I turned around and Sonny was there.

I was having a really sad day. I decided to walk up the hill to find my best pal, a steer named Sonny. For five minutes straight, I just hugged him, wetting his neck with possibly a gallon of tears. Knowing I had to get back to work, I finally parted with him and walked down the hill toward the shelter buildings.

After a while, I heard a noise and turned. Sonny had left the herd and followed me. He knew I needed him, so he was there.

Just like us, animals need to feel that they are not alone. During my two decades in animal sheltering, I have witnessed the power of family and friendship every single day. All creatures have a will to live, and friendship motivates them to live their best, supported by and supporting others.

Here are my favorite examples from the past year.

Farm Sanctuary sheep residents Tracey, Louise, Hazelton, Reubie, and Summer

Louise, Tracey, Hazelton, Reubie, and Summer enjoying a beautiful day at sanctuary.

In February, three lambs were born at our New York Shelter. Far along in their pregnancies when they were rescued from neglect, mamas Tracey and Louise (Tracey’s daughter) faced high-risk deliveries, but with the help of devoted shelter staff, everyone made it through. Tracey, who delivered son Hazelton first, supported Louise during the birth of twins Reubie and Summer, calling out to the younger ewe throughout her labor. Tracey also nursed Summer when Louise couldn’t produce enough milk for both twins.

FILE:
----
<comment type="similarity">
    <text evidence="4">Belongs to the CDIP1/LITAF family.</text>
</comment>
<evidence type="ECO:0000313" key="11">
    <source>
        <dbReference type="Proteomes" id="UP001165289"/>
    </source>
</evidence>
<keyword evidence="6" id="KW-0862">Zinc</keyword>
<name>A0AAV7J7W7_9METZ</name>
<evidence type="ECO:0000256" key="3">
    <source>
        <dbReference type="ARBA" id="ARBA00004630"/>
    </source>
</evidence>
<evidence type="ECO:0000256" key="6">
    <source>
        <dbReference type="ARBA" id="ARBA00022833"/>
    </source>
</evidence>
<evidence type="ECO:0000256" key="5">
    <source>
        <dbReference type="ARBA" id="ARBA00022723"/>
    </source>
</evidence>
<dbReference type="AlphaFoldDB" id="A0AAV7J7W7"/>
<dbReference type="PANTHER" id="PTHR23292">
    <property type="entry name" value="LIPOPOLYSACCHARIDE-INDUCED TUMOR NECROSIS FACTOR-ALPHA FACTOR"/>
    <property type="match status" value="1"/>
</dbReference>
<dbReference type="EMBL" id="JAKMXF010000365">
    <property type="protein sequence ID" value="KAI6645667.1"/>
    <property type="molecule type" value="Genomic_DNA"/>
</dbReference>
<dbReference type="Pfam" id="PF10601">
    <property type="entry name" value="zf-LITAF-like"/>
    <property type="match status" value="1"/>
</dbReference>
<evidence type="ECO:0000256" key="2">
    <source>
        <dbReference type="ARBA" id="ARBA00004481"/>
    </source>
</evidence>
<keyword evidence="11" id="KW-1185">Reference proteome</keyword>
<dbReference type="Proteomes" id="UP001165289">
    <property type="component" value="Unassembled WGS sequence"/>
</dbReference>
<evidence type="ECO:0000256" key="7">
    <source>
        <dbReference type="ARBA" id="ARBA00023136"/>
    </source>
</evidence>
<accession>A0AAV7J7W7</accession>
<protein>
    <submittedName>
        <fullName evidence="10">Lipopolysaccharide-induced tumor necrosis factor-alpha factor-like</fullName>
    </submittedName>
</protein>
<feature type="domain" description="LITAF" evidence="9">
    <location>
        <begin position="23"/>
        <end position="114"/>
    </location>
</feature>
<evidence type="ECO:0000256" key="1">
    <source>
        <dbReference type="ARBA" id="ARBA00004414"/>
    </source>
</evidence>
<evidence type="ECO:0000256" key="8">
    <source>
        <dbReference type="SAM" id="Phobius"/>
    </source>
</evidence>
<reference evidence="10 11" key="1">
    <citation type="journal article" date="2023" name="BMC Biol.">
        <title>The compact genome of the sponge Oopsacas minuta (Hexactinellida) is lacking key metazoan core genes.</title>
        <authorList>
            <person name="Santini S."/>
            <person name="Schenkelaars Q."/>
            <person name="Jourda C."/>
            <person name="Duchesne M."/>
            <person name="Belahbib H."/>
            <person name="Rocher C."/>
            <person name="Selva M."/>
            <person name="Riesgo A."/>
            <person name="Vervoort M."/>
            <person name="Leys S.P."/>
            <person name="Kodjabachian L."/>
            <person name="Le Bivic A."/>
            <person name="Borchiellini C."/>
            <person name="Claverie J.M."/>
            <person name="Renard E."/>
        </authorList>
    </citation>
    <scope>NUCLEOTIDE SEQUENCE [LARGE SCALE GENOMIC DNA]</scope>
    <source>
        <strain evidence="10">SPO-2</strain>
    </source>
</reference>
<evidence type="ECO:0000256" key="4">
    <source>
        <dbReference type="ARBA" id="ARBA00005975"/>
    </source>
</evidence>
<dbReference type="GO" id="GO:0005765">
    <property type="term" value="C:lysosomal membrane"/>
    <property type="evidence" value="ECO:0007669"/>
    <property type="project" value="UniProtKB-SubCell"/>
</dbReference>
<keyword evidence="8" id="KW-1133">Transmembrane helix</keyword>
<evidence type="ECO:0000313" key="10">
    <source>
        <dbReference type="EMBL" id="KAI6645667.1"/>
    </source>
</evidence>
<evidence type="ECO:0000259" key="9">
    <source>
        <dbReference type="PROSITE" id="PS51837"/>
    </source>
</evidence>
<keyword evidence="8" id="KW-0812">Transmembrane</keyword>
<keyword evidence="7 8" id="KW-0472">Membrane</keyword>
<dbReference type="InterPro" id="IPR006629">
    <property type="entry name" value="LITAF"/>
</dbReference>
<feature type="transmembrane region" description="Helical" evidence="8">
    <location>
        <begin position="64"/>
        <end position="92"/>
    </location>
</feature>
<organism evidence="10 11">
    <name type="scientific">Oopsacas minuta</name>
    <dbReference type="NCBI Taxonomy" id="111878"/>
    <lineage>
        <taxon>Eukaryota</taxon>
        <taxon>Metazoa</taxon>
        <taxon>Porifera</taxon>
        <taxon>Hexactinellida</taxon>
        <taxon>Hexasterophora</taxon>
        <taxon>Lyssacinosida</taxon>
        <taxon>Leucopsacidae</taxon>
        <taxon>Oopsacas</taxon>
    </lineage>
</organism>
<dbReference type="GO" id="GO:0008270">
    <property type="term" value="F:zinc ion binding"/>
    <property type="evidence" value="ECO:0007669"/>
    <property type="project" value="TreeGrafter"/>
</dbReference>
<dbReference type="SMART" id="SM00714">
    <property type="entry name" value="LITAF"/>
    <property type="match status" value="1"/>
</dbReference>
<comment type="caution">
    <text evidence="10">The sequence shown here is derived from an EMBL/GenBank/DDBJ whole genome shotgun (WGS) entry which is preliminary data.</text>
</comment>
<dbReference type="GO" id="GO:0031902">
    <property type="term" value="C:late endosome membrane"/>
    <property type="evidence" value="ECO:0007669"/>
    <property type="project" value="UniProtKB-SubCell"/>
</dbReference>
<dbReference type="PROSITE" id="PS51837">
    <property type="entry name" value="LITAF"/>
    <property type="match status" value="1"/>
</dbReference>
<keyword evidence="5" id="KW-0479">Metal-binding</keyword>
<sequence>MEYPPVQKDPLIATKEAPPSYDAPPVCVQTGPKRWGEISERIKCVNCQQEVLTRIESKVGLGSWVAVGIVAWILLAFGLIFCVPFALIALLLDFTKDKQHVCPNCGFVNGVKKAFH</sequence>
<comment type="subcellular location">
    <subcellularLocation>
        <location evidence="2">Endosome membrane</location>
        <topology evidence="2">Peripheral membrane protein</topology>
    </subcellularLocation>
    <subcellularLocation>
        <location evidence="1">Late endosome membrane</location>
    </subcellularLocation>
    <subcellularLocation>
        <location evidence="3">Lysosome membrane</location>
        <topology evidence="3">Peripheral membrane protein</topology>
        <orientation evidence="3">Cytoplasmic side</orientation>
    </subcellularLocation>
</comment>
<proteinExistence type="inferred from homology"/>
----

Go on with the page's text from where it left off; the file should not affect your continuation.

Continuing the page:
As dairy sheep, Tracey and Louise endured repeated impregnation. Though Tracey was allowed to keep Louise, all of her sons were likely taken away to be sold for slaughter. Hazelton was the first son she was allowed to keep, and she wasn’t about to let anything happen to him. When we introduced the group to our main flock, Tracey immediately began putting everyone in their place, head-butting even the largest males, so all knew that her family was not to be bothered.

Sheep express affection and devotion primarily through physical closeness, which is why you’ll find this family sticking together and sleeping side-by-side at night. For Tracey and her clan, sanctuary means being together.

Romy lamb and Levi goat at Farm Sanctuary

Levi, right, with his best friend Romy

Levi was found loose in NYC after escaping from a storefront slaughterhouse. During his first weeks at sanctuary, he stayed indoors sitting on a hay bale. We feared this behavior arose from health issues, but it turned out that Levi, who had likely witnessed the slaughter of his herd mates, was simply too terrified to do much of anything. Though we approached him with gentleness and care, he could not trust us.

That all changed when he met Romy, a lamb who came to us from a small farm where he was found alone and dying in the cold rain. When Romy was finally well enough to go outside into his yard, Levi couldn’t help coming out into his own adjacent yard to investigate. Within hours, the little goat who had been paralyzed by fear was running, jumping, and kicking up his heels as he played with his new best friend.